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Memo Pad: 'The Black List' Debuts on HBO... Martha Stewart Posts $8M Loss...

Timothy Greenfield-Sanders and Elvis Mitchell look pretty prescient right now.

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Maya Rudolph

Photo By Timothy Greenfield-Sanders

Kara Walker

Photo By Timothy Greenfield-Sanders

BLACK POWER: Timothy Greenfield-Sanders and Elvis Mitchell look pretty prescient right now.

When the two men conceived of “The Black List: Volume One,” Barack Obama hadn’t yet declared his intention to run for president. By the time the film debuted on HBO last August, Obama’s campaign was well under way.

Now, “The Black List: Volume Two” is premiering on HBO tonight, and the concept of a film celebrating the African-American experience takes on new currency.

“You pinch yourself because we have the film-of-the-moment,” said Greenfield-Sanders, who directed “Black List.”

“What’s interesting about it is that people had expectations,” added Mitchell, who conducted the interviews for the movie. “Instead of it being an expository historical overview, [‘The Black List’] is about people who’ve been on the front lines, living it. That takes on a real different aspect now that we have President Obama.”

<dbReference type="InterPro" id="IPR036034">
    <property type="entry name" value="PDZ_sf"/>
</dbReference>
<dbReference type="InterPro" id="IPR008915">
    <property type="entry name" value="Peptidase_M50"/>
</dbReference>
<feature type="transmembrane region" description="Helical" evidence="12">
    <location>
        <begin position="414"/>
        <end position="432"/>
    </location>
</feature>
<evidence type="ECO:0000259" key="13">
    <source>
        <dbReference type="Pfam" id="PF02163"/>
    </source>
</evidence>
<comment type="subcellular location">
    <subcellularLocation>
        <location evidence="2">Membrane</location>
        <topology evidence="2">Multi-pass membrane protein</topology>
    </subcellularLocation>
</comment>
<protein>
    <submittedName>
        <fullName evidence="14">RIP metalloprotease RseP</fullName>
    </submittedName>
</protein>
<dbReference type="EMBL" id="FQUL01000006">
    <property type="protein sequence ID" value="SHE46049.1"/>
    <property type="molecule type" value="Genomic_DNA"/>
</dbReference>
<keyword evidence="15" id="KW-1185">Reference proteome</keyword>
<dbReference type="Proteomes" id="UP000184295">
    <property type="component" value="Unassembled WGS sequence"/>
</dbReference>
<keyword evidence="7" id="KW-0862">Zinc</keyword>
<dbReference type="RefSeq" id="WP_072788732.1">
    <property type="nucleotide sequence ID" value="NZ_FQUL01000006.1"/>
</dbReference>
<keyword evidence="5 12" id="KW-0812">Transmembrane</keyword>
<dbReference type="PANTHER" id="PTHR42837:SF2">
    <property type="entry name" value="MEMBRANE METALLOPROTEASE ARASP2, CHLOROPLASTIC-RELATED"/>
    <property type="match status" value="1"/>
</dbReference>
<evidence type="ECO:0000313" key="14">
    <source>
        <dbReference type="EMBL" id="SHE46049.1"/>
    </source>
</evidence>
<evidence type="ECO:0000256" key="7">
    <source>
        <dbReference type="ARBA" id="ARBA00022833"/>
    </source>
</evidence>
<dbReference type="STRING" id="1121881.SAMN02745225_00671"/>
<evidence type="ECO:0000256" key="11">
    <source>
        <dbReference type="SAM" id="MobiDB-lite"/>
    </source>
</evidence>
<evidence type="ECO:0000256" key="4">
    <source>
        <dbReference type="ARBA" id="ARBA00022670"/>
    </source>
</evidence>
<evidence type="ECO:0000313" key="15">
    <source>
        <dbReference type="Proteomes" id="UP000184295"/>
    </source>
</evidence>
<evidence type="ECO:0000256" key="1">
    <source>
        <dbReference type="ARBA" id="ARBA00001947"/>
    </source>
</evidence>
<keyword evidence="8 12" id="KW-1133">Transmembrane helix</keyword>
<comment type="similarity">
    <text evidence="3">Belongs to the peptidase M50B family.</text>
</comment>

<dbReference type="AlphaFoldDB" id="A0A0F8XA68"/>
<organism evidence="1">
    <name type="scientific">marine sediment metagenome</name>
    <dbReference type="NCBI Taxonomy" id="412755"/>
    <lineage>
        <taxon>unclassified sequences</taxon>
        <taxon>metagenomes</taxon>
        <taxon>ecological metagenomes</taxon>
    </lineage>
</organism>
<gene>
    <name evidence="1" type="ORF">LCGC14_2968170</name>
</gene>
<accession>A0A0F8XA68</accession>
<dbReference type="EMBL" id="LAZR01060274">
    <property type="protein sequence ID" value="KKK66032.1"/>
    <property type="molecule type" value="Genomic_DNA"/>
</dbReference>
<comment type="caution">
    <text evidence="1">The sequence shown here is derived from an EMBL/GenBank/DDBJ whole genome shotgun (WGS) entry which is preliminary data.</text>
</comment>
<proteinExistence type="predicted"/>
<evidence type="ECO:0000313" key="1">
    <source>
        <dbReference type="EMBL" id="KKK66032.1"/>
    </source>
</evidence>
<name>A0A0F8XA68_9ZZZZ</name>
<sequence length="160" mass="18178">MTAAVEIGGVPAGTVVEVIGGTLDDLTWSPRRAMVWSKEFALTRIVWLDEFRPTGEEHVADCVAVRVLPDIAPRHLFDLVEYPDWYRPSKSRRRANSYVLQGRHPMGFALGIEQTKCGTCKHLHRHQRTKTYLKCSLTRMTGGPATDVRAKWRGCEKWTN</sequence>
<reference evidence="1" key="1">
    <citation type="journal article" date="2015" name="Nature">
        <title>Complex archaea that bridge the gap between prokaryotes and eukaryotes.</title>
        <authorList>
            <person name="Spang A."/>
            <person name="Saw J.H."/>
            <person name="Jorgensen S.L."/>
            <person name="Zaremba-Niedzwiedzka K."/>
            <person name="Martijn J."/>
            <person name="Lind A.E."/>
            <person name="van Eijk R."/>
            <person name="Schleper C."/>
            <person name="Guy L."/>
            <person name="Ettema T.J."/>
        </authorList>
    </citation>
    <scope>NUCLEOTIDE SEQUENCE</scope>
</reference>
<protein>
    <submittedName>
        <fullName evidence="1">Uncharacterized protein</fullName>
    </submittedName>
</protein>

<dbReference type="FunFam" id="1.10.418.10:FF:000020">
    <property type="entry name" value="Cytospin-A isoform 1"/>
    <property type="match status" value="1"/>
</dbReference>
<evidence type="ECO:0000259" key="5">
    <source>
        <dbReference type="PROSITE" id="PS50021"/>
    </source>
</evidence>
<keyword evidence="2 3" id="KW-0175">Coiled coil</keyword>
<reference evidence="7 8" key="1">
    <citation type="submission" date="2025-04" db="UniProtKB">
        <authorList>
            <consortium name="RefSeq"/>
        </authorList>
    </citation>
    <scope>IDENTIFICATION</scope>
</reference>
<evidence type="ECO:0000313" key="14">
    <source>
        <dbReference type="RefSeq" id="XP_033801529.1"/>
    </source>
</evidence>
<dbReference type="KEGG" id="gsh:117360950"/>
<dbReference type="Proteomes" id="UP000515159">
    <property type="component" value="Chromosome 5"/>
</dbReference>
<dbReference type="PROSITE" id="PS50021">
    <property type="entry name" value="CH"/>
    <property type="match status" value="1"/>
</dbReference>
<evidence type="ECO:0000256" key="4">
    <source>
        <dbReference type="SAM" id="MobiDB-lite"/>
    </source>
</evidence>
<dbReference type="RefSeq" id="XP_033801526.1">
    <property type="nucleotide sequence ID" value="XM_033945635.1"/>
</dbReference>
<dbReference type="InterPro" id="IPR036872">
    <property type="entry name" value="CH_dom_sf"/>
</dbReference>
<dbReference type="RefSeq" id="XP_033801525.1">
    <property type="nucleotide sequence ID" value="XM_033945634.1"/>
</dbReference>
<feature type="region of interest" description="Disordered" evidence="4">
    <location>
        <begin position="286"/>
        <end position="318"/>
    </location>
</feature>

“Volume One,” an assemblage of short stories on race, struggle and accomplishment featured the likes of Colin Powell, Al Sharpton, Thelma Golden, Chris Rock, Richard Parsons and Louis Gossett Jr. The second installment has figures such as Laurence Fishburne, Kara Walker, Tyler Perry, RZA, Patrick Robinson, Charley Pride, Maya Rudolph and Angela Davis, but the interviews seem to have a lighter tone.

Subjects of both films turned out on Tuesday for an advance screening of “Volume Two” at Harlem’s Apollo Theater.

The second group had no shortage of challenges on the road to prominence. Walker talks about her art being misunderstood. “You could paint a wall of smiley faces and somebody would ask, ‘Why are you so angry?’” she says. RZA reveals that reading comic books helped him escape his impoverished childhood. Gap head designer Robinson says, “Very few people make it in fashion. It’s not very diverse. It’s a tough, tough field.”

— Sharon Edelson

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